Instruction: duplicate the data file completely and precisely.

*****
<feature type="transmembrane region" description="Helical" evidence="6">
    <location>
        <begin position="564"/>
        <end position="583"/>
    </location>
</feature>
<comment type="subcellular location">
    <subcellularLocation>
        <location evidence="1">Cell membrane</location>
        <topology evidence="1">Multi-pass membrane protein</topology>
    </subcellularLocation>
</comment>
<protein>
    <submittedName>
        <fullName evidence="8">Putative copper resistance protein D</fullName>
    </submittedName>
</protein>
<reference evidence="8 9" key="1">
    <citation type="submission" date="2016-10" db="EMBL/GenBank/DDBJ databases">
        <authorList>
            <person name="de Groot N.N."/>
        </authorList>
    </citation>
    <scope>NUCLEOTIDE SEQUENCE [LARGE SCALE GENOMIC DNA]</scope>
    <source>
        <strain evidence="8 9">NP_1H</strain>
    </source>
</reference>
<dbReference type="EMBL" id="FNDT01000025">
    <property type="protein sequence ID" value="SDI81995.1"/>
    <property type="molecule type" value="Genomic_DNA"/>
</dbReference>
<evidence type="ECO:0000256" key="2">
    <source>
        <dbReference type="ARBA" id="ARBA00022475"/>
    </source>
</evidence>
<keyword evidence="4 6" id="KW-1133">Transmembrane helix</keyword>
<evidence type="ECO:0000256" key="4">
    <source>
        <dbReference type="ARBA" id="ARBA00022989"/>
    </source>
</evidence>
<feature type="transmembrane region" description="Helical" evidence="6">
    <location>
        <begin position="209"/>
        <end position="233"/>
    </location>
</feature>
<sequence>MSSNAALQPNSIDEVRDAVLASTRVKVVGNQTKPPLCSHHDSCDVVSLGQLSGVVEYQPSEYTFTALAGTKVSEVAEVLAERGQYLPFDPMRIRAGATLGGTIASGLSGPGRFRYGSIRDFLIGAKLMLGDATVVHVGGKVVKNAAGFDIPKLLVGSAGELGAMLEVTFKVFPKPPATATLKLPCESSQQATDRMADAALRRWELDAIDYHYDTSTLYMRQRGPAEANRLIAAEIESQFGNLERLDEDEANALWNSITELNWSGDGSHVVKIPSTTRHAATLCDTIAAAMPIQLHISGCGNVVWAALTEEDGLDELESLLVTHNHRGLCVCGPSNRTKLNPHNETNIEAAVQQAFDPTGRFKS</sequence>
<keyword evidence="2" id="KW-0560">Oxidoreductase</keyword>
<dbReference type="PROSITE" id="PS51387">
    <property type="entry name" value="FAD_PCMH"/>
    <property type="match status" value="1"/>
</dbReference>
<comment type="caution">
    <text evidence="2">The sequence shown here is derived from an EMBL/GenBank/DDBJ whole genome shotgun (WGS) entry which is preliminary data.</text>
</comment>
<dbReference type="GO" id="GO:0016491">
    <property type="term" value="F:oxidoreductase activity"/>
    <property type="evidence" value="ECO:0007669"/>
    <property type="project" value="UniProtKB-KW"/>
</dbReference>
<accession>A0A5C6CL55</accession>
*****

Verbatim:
<feature type="transmembrane region" description="Helical" evidence="6">
    <location>
        <begin position="564"/>
        <end position="583"/>
    </location>
</feature>
<comment type="subcellular location">
    <subcellularLocation>
        <location evidence="1">Cell membrane</location>
        <topology evidence="1">Multi-pass membrane protein</topology>
    </subcellularLocation>
</comment>
<protein>
    <submittedName>
        <fullName evidence="8">Putative copper resistance protein D</fullName>
    </submittedName>
</protein>
<reference evidence="8 9" key="1">
    <citation type="submission" date="2016-10" db="EMBL/GenBank/DDBJ databases">
        <authorList>
            <person name="de Groot N.N."/>
        </authorList>
    </citation>
    <scope>NUCLEOTIDE SEQUENCE [LARGE SCALE GENOMIC DNA]</scope>
    <source>
        <strain evidence="8 9">NP_1H</strain>
    </source>
</reference>
<dbReference type="EMBL" id="FNDT01000025">
    <property type="protein sequence ID" value="SDI81995.1"/>
    <property type="molecule type" value="Genomic_DNA"/>
</dbReference>
<evidence type="ECO:0000256" key="2">
    <source>
        <dbReference type="ARBA" id="ARBA00022475"/>
    </source>
</evidence>
<keyword evidence="4 6" id="KW-1133">Transmembrane helix</keyword>
<evidence type="ECO:0000256" key="4">
    <source>
        <dbReference type="ARBA" id="ARBA00022989"/>
    </source>
</evidence>
<feature type="transmembrane region" description="Helical" evidence="6">
    <location>
        <begin position="209"/>
        <end position="233"/>
    </location>
</feature>
<sequence>MSSNAALQPNSIDEVRDAVLASTRVKVVGNQTKPPLCSHHDSCDVVSLGQLSGVVEYQPSEYTFTALAGTKVSEVAEVLAERGQYLPFDPMRIRAGATLGGTIASGLSGPGRFRYGSIRDFLIGAKLMLGDATVVHVGGKVVKNAAGFDIPKLLVGSAGELGAMLEVTFKVFPKPPATATLKLPCESSQQATDRMADAALRRWELDAIDYHYDTSTLYMRQRGPAEANRLIAAEIESQFGNLERLDEDEANALWNSITELNWSGDGSHVVKIPSTTRHAATLCDTIAAAMPIQLHISGCGNVVWAALTEEDGLDELESLLVTHNHRGLCVCGPSNRTKLNPHNETNIEAAVQQAFDPTGRFKS</sequence>
<keyword evidence="2" id="KW-0560">Oxidoreductase</keyword>
<dbReference type="PROSITE" id="PS51387">
    <property type="entry name" value="FAD_PCMH"/>
    <property type="match status" value="1"/>
</dbReference>
<comment type="caution">
    <text evidence="2">The sequence shown here is derived from an EMBL/GenBank/DDBJ whole genome shotgun (WGS) entry which is preliminary data.</text>
</comment>
<dbReference type="GO" id="GO:0016491">
    <property type="term" value="F:oxidoreductase activity"/>
    <property type="evidence" value="ECO:0007669"/>
    <property type="project" value="UniProtKB-KW"/>
</dbReference>
<accession>A0A5C6CL55</accession>